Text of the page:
|Rating: The Good – 74.9
Duration: 119 mins
Director: John G. Avildsen
Stars: Sylvester Stallone, Talia Shire, Burt Young
We all know the story: a journeyman slugger is given a shot at the title as a publicity stunt dreamed up by the champ but ends up giving the champ more than he bargained for. It may have spawned an ultimately tiresome series of sequels but this original work is a very different film to the franchised money-spinners. Rocky is at times a brutally honest portrayal of a young bruiser reluctantly moonlighting as a loan collector stuck in a rut that it seems may last a lifetime. Sylvester Stallone gives the performance of his life in bringing a phenomenal degree of authenticity to the role. He gives us so many sides to Rocky which are all so well tied into the main core of the man that it might well be one of the most layered performances we’ve seen from anyone (really!). We like him immediately but the film ends with us rooting for him like nobody before or since. Talia Shire, Burt Young, and the charismatic Carl Weathers as Apollo Creed similarly turn in the performances of their careers. Not only did Stallone do the acting, but he also wrote the damn thing and rightly scooped up an Oscar for what is an awesomely fresh and insightful screenplay. For those expecting an action movie like the sequels offered up, forget it. This is a drama and a damn good one. Yes, they’re is an action pay off at the end but it’s actually quite truncated and the real joy is to be had in the extremely fleshed out build up. That said when the fight does begin, it’s a terrifically choreographed and shot spectacle which to the very last emotion captures the theme of the movie. “I just wanna go the distance.”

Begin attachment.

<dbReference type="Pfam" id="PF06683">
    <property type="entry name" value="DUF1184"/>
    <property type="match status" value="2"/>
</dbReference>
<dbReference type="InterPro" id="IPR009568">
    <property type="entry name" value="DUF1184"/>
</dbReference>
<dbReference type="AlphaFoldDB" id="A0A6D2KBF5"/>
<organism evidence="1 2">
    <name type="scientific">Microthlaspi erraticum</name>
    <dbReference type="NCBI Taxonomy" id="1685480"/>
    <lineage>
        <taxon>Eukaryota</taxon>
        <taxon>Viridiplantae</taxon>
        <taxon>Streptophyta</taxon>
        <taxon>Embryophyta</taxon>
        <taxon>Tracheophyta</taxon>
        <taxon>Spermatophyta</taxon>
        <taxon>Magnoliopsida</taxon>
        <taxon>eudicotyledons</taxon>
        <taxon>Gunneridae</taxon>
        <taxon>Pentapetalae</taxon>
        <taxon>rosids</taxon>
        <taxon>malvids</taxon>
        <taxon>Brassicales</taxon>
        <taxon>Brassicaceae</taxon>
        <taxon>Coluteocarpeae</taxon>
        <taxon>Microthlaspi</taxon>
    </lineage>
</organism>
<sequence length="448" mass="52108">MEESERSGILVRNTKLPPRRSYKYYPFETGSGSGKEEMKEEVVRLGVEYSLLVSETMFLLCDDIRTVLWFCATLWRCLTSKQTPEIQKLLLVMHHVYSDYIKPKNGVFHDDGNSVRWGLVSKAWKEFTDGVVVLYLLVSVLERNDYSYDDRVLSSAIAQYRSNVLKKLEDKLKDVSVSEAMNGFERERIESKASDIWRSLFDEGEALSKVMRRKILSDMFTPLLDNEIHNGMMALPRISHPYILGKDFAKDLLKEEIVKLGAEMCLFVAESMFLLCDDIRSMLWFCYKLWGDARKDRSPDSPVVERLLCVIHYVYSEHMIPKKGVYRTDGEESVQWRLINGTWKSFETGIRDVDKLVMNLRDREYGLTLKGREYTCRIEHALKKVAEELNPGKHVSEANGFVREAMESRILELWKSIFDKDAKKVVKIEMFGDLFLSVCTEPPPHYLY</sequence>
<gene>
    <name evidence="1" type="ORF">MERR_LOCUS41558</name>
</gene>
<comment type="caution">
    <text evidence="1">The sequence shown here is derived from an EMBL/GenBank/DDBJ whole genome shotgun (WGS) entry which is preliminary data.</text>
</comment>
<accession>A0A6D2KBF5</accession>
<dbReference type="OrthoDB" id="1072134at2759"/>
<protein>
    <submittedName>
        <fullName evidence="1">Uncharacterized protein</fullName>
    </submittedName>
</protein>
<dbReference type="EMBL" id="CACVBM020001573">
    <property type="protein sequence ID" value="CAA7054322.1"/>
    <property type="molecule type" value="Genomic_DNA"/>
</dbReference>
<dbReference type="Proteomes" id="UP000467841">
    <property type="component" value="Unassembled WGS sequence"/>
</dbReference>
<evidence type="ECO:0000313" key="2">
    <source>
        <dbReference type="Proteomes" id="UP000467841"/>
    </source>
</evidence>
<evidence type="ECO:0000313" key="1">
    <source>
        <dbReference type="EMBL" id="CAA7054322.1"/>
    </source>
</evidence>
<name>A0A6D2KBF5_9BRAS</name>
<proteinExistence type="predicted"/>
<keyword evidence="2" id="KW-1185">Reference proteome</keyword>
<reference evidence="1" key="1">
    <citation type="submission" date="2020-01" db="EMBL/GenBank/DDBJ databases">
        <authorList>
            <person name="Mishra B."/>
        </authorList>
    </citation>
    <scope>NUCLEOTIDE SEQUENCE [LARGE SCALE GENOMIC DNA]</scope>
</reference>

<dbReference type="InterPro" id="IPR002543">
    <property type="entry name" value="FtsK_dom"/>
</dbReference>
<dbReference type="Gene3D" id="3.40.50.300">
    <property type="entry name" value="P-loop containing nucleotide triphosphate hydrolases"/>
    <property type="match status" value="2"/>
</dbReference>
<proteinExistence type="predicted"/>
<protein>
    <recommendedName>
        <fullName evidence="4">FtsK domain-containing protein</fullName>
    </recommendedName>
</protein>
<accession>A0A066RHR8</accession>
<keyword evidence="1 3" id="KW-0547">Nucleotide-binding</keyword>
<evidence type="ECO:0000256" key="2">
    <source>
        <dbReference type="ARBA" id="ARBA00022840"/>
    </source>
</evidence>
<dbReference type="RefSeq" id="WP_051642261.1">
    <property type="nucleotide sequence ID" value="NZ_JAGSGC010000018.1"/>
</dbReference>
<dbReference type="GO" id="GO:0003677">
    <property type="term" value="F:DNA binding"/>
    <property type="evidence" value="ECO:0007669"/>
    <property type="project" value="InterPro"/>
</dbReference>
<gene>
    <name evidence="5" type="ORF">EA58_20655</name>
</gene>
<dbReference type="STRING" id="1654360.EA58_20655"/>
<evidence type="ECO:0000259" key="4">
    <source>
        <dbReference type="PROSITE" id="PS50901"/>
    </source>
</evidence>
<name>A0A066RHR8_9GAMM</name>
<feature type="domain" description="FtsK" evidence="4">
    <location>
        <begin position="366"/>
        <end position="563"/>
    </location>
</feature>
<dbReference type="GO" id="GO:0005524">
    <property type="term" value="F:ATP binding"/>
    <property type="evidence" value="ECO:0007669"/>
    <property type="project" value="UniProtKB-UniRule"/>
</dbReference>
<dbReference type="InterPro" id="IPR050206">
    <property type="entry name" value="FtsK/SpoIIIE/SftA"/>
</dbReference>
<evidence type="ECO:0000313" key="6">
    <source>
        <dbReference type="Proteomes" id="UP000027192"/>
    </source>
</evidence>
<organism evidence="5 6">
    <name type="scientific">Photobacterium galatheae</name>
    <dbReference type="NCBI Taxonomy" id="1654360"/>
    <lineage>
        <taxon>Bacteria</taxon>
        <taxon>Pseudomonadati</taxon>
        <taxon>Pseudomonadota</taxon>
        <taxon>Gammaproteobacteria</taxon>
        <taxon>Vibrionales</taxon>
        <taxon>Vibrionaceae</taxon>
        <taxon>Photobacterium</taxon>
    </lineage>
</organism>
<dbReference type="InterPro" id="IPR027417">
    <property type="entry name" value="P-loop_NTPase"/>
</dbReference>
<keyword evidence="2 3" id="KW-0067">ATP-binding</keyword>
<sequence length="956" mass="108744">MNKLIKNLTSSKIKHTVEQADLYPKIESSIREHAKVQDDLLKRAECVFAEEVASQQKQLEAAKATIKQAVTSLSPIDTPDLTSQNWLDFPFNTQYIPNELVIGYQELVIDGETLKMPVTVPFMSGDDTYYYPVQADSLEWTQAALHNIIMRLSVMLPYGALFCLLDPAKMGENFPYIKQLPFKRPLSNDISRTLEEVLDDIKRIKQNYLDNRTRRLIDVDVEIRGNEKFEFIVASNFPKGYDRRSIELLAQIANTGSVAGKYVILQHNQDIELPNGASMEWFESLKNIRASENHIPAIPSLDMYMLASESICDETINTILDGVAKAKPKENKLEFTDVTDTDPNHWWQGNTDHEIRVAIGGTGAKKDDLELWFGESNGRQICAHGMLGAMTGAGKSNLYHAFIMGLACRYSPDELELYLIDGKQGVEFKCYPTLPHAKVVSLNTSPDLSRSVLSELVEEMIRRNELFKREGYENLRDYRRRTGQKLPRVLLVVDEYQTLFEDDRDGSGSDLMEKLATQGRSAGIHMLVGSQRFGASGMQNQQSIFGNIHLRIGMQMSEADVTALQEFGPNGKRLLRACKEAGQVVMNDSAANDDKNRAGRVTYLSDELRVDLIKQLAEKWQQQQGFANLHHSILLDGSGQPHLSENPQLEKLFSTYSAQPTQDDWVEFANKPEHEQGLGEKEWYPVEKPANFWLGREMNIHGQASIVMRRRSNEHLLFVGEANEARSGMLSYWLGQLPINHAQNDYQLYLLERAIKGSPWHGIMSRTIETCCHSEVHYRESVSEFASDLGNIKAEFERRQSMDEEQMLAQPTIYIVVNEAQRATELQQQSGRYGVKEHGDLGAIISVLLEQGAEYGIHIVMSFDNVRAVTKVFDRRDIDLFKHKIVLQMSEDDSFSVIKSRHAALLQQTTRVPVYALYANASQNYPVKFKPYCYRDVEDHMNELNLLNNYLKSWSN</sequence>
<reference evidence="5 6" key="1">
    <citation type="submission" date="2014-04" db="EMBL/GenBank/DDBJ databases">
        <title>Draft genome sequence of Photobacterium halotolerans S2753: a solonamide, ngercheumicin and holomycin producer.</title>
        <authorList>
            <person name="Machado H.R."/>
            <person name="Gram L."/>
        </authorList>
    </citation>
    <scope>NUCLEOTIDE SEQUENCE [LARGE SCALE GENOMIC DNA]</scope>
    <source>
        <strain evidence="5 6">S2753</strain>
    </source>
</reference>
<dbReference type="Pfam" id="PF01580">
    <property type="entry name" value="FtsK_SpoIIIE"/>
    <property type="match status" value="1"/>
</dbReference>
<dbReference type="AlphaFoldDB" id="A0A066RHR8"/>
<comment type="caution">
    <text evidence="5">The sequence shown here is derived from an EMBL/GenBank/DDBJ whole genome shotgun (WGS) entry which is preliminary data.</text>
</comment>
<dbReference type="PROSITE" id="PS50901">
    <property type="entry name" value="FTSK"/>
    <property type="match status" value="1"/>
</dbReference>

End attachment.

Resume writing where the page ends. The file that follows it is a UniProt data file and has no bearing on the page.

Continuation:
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Francis Ford Coppola’s follow-up to the seminal The Godfather is generally regarded not simply as the best sequel of all time but one of the best films of all time. The linear format of the first story is relinquished in favour of two interwoven tales. One focuses on Michael (Al Pacino) as he continues to lose the battle for his soul while the other tells the the tale of how a young Vito (played by Robert De Niro) managed to rise to the rank of Don Corleone during his early years in the US.
The Godfather Part II differs from the original in many distinct ways beyond the obvious format changes. The themes explored are much darker as Michael Corleone’s arc is replaced by a straight line of descent. While many authors would’ve been tempted to turn him into another Vito, it’s a sign of genuine integrity that Mario Puzo and Francis Ford Coppola remained loyal to the character’s original complexities and charted an uncomfortably believable journey. Pacino has less range to play with, given that he was no longer juggling a contrasting character shift but he does have some murky depths to plum and he responds in astonishing fashion turning in one of the most intense performances we’ve ever seen on screen. De Niro rightly got much plaudits for his uncanny depiction of a young Brando but the more weighty and arresting acting was done by the former. That said, De Niro is truly magnetic as Vito Corleone in his prime and, as such, he gives the flashback sequences a different energy all together. Through his retro-engineering of Brando’s Vito and some awfully clever writing, these segments are chock full of fascinating clues as to what made Don Corleone the man he was. These sequences are also directed with more verve when they need to be but, during more important moments, they are slowed down to create a breathless tension. The rooftop sequence in particular (like the restaurant scene in The Godfather) is a veritable masterclass in pacing as Coppola lures us into the mind of Vito as he crosses that same threshold Michael was to cross years later in Louis’ restaurant.